Once Dana Donofree got over the breath-halting news that she had breast cancer, she went through a double mastectomy, six sessions of chemotherapy, and reconstructive surgery. Finally, she thought, it was time to return to the land of the familiar.

"I was so excited to wear a beautiful bra again," the South Philadelphia resident recalled.

Excitement turned to despair when she encountered an underwear drawer full of disappointment. "There wasn't a single piece that fit me," she said.

A reference from a doctor's office took her to a lingerie store that caters to mastectomy patients, but the fashion options were grim and Donofree left in tears.

"Ugly, beige, utilitarian, matronly bras," Donofree, 33, a fashion designer, recalled of the dozen she had tried on. "It was pretty devastating."

And then came an impetus to do something about it.

In 2014, Donofree launched AnaOno, a line of intimate apparel for women - particularly younger women - who have undergone breast reconstructive surgery and for whom recovery also means being able to feel sexy and whole again.

With about 2,000 bras sold so far at $48 to $54 each, most through AnaOno.com, the company is not yet profitable, and it faces a growing field of competitors. Most are offering one reconstruction-oriented bra style, not a line or a "lifestyle approach" as AnaOno promises.

With most sales so far by word of mouth, Donofree said her focus was on getting more product placement in specialty stores. Locally, her bras are only in the Faith and Hope Boutique at the Abramson Cancer Center.

Brand awareness could rocket early next year if the company wins a national contest for an expenses-paid, 30-second commercial to be aired during the Super Bowl on Feb. 7.

AnaOno is also one of 10 finalists in the Intuit QuickBooks' Small Business Big Game competition, a group whittled down by a panel of judges from 15,000 applicants.

The winner will be decided by the public, which can vote at smallbusinessbiggame.com. Two runners-up will receive $25,000 grants, with remaining finalists each receiving $10,000.

"This is a cause that's near and dear to my heart," said an exuberant Bill Rancic as he surprised Donofree with a visit to her home just off Washington Avenue and Sixth Street on Wednesday morning. The Chicago-based entrepreneur was the first winner of NBC's The Apprentice, and his wife, Giuliana, an entertainment journalist, is a breast-cancer survivor.

"You've got to mobilize the troops," Rancic, an Intuit partner and contest spokesman, told a beaming Donofree.

He called breast cancer survivors "a sorority like I've never seen," adding that Donofree has "opportunities out there she hasn't even scratched the surface on."

In just the age group the support community considers "young" from a diagnosis standpoint - 40 and under - there are about 250,000 survivors in the U.S., said Jenna Glazer, chief development officer at Young Survival Coalition, or YSC.

The New York-based support group, with a chapter in Philadelphia, was created in 1998 to spotlight the issues that are more relevant to younger breast cancer victims, including fertility, child-rearing, and dating. Donofree will participate for the first time in YSC's annual bike ride, Tour de Pink, from Frazer, Chester County, to Rehoboth, Del., from Oct. 9 to 11.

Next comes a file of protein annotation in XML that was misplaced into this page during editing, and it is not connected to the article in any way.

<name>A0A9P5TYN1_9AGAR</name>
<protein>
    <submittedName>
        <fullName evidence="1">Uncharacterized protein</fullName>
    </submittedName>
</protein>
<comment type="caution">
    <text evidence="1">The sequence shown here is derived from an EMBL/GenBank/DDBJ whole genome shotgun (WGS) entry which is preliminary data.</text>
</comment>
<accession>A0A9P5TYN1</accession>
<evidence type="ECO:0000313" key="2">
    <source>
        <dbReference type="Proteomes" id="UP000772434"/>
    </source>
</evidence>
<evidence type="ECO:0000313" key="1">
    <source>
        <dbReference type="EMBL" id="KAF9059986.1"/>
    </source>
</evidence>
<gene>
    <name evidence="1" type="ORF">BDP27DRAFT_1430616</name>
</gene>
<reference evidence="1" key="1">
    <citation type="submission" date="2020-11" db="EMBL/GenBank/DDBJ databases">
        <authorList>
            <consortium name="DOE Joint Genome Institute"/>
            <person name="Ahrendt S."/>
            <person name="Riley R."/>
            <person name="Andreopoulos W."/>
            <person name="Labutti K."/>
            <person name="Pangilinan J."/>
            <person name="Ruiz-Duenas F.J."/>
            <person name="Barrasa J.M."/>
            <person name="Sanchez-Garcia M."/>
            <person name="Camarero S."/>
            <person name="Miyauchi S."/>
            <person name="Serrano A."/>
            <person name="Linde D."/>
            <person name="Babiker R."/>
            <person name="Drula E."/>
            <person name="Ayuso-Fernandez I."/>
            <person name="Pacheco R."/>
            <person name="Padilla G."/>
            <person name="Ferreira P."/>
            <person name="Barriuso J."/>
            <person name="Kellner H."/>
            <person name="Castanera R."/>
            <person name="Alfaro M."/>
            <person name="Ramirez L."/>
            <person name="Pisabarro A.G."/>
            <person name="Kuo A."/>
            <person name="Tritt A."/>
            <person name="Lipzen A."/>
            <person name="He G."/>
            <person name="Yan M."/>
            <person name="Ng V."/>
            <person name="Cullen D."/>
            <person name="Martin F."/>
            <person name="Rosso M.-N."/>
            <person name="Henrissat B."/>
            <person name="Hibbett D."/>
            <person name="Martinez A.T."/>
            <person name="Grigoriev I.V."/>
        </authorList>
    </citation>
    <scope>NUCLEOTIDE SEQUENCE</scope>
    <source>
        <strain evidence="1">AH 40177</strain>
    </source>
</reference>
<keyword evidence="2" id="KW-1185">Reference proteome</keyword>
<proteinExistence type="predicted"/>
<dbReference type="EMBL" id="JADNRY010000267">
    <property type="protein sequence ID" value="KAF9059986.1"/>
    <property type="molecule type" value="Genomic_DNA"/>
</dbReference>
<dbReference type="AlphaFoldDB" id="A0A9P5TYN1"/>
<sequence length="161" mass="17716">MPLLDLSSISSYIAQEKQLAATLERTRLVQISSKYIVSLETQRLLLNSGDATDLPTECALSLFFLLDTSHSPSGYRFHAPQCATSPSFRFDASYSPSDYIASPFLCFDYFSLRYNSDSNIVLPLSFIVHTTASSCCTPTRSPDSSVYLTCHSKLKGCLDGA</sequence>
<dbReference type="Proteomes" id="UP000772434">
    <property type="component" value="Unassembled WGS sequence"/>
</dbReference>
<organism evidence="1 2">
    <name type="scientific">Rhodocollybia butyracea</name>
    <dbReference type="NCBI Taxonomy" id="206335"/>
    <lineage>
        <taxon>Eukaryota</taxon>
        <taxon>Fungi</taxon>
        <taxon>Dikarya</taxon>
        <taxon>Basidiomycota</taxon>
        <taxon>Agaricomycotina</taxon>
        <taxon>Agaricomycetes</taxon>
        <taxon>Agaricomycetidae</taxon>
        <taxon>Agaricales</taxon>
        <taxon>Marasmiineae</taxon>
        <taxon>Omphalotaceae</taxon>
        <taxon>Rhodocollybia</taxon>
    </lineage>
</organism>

It is her personal understanding of the needs of women who have undergone mastectomies that makes Donofree's lingerie so "very special," said Glazer, 44, who underwent a double mastectomy after her diagnosis 11 years ago.

"She understands the psychology of women as well as the physicality," Glazer said.

All AnaOno bras - loungewear and swimwear are also planned - are named after the breast cancer survivors modeling them on the firm's website, and are made with features sensitive to postmastectomy breasts and chests, such as the absence of side seams, underwires, and apexes. Manufacturing is in Philadelphia.

An Ohio native and graduate of the Savannah College of Art and Design, Donofree held design jobs in New York and in Colorado, where her cancer was diagnosed, before moving to Philadelphia four years ago with her husband, Paul, a warehouse systems administrator at Subaru.

Needing the income for start-up capital, Donofree continued to work remotely for a children's wear company in Colorado while tinkering with designs for her AnaOno line.

AnaOno is self-funded, apart from a $10,000 Federal Express business grant Donofree recently won, which helped her pay for a marketing firm. A major sales boost followed an article about AnaOno featured in a Today show blog in April, which has Donofree planning to make her first hire.

The sales potential from a Super Bowl exposure "is huge," not to mention the platform for communicating her mission, she said.

"Breast cancer is still taboo. I want to change that," she said. "We're living our lives. We're living longer. I think that should be celebrated."

And what about AnaOno as her company name?

"A clever friend of mine said: 'It's Dana Donofree. It's like you lost your double D's,' " she recalled with a laugh. "I never had double D's, but it works."

215-854-2466@dmastrull